Hollywood loves a monster mom. Can this do him justice?
The urge to flee is in the air. âScenes From a Marriage,â Hagai Levi’s remake of Ingmar Bergman’s iconic miniseries, shows mother and breadwinner, Mira, played by Jessica Chastain, as she takes a temporary assignment in Israel, with a lover. She is the mother as a womanizer and absent. Mira tells her husband, Jonathan, played by Oscar Isaac, that she’ll fly every two weeks to see their young daughter, justifying her plan with a hysterical note in her voice: âMen do it all. time and then, you know, it’s not really a big deal. “Unlike Gyllenhaal, Levi’s portrayal of caregiving is gestural, the child almost always in bed, a weirdly good sleeper. And unlike Leda. , Mira doesn’t make the clean break. What’s interesting about the series, stylish and very sexy, is how Mira manages to live much like a man, mainly thanks to her co-parent, a man who explicitly loves her. ‘taking care of them, and the fact that there is enough money to ease the difficulty. This is a fantasy of a different kind.
A mother leaves in Mike Mills’ new movie “C’mon C’mon” because her family obligations demand it. Mills’ film focuses on the other side of maternal absence: the child and the caregiver. Viv, played by Gaby Hoffmann, lives separately from her co-parent, who suffers from bipolar disorder, but is forced to help her through a psychiatric crisis. Joaquin Phoenix plays his brother Johnny, a “This American Life” style radio host, who volunteers to watch his 9-year-old son, Jesse, while he is away. This is Uncle Johnny’s first rodeo, and he receives parenting instructions from Viv over the phone. The film shows us, mainly through these conversations, that Viv is an involved, present and very real mother (“I [expletive] hate it sometimes, âshe tells Johnny, before telling him that he needs to feed Jesse protein). Upon release of the film, I read that male critics respectively describe Jesse as “a handful”, his mother as “forgiving”. And yet, the film shows a fairly classic behavior in child rearing. Jesse is seen running away from his uncle in the drugstore and on the street, refusing sleep, rejecting his noodles in favor of ice cream. On the phone with his sister, Johnny bemoans his inability to control the little boy. “Welcome to my [expletive] life, âshe told him. âNo one knows what they’re doing with these kids. You just have to keep doing it.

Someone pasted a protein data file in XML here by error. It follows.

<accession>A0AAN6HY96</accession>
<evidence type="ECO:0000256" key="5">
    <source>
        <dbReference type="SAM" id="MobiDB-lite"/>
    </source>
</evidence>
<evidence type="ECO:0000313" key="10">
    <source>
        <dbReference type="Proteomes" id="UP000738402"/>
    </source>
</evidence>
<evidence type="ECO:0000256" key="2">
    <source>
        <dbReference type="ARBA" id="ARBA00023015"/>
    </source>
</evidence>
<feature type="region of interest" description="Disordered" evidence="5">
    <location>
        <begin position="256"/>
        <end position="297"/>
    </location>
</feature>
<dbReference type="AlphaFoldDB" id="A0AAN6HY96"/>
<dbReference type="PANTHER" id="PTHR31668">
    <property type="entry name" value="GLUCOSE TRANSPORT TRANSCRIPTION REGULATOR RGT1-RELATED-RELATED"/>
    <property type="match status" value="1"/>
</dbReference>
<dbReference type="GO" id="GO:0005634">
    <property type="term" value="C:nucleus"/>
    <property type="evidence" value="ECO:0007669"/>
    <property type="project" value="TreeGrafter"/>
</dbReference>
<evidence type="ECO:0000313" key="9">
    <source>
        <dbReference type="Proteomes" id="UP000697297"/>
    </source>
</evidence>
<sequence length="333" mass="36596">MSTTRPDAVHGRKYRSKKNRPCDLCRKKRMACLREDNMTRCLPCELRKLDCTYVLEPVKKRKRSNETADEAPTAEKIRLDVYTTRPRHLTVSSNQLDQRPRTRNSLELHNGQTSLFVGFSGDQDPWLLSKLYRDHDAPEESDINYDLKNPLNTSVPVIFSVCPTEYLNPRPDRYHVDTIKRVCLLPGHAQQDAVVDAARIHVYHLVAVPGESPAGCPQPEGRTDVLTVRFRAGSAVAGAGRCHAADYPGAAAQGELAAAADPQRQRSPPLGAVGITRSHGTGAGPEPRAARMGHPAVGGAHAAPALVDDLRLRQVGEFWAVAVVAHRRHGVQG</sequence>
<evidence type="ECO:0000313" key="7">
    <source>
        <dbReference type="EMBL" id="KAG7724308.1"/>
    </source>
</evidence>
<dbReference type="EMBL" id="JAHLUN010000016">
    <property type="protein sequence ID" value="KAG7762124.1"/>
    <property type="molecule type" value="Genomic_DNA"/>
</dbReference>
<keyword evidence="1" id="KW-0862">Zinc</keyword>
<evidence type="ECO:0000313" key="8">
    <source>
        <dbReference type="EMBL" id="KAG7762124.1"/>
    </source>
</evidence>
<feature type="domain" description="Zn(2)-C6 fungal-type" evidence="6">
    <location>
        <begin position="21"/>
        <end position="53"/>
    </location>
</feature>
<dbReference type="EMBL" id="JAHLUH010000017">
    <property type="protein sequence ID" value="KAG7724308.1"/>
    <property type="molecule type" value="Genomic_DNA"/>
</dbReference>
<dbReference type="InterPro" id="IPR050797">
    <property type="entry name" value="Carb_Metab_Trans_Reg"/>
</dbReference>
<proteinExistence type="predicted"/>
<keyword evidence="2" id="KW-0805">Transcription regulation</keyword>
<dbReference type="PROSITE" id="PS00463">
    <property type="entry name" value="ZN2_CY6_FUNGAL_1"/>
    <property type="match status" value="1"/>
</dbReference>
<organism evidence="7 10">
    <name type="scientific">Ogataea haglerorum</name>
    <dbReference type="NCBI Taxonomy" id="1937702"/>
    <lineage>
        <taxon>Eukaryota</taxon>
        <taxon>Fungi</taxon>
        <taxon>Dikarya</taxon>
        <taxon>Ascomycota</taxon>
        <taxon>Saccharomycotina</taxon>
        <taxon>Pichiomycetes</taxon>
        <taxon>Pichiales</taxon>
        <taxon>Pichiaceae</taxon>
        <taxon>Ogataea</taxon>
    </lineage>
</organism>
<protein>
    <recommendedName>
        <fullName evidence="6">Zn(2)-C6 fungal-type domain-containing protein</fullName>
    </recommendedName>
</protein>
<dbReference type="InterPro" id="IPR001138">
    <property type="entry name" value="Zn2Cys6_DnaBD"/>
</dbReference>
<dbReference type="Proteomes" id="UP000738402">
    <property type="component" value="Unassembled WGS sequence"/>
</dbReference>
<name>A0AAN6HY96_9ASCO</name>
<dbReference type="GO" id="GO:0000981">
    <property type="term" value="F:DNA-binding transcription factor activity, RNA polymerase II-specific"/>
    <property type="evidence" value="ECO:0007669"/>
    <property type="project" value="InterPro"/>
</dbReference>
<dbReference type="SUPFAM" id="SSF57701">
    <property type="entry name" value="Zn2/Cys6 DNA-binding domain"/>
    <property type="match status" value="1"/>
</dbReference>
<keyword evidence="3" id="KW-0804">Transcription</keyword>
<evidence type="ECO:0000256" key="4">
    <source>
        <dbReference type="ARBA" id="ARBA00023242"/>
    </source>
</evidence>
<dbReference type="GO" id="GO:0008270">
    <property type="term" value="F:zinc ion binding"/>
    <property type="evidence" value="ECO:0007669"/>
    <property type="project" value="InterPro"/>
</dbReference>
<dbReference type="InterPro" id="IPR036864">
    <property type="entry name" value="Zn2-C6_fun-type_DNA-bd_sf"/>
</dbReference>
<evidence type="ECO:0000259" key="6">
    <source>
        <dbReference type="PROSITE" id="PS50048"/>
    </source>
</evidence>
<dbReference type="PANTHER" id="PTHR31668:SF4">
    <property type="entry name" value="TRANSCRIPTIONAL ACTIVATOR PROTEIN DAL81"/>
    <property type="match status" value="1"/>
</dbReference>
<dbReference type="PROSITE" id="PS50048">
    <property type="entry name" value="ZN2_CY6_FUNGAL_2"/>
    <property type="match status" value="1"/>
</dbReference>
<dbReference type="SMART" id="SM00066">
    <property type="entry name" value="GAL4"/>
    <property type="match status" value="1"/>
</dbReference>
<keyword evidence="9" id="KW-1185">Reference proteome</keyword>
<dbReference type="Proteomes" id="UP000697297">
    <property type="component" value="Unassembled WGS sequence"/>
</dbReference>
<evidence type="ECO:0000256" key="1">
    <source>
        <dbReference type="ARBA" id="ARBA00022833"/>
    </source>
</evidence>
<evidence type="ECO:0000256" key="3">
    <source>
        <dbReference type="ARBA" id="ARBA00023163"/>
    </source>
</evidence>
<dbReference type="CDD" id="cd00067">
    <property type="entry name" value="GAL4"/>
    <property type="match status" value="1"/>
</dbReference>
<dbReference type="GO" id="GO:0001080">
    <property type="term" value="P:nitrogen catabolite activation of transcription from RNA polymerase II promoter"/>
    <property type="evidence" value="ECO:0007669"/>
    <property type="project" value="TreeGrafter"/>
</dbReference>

“C’mon C’mon”, in black and white and a little slow compared to the frenetic sensuality of “The Lost Daughter”, reflects some of his representations: small person. Unlike Leda and Mira, Viv represents a perhaps more common version of the absent mother, one who left just because she had to take care of something else. It’s not quite a wish come true – Viv has her hands full to care for Jesse’s dad, and she always accompanies Johnny on the phone during his babysitting crises – but the day-to-day things happen. day is not his problem for once. I noted with interest Johnny’s recruitment of another co-worker as an on-site babysitter, and Johnny’s co-worker asked him to postpone his job.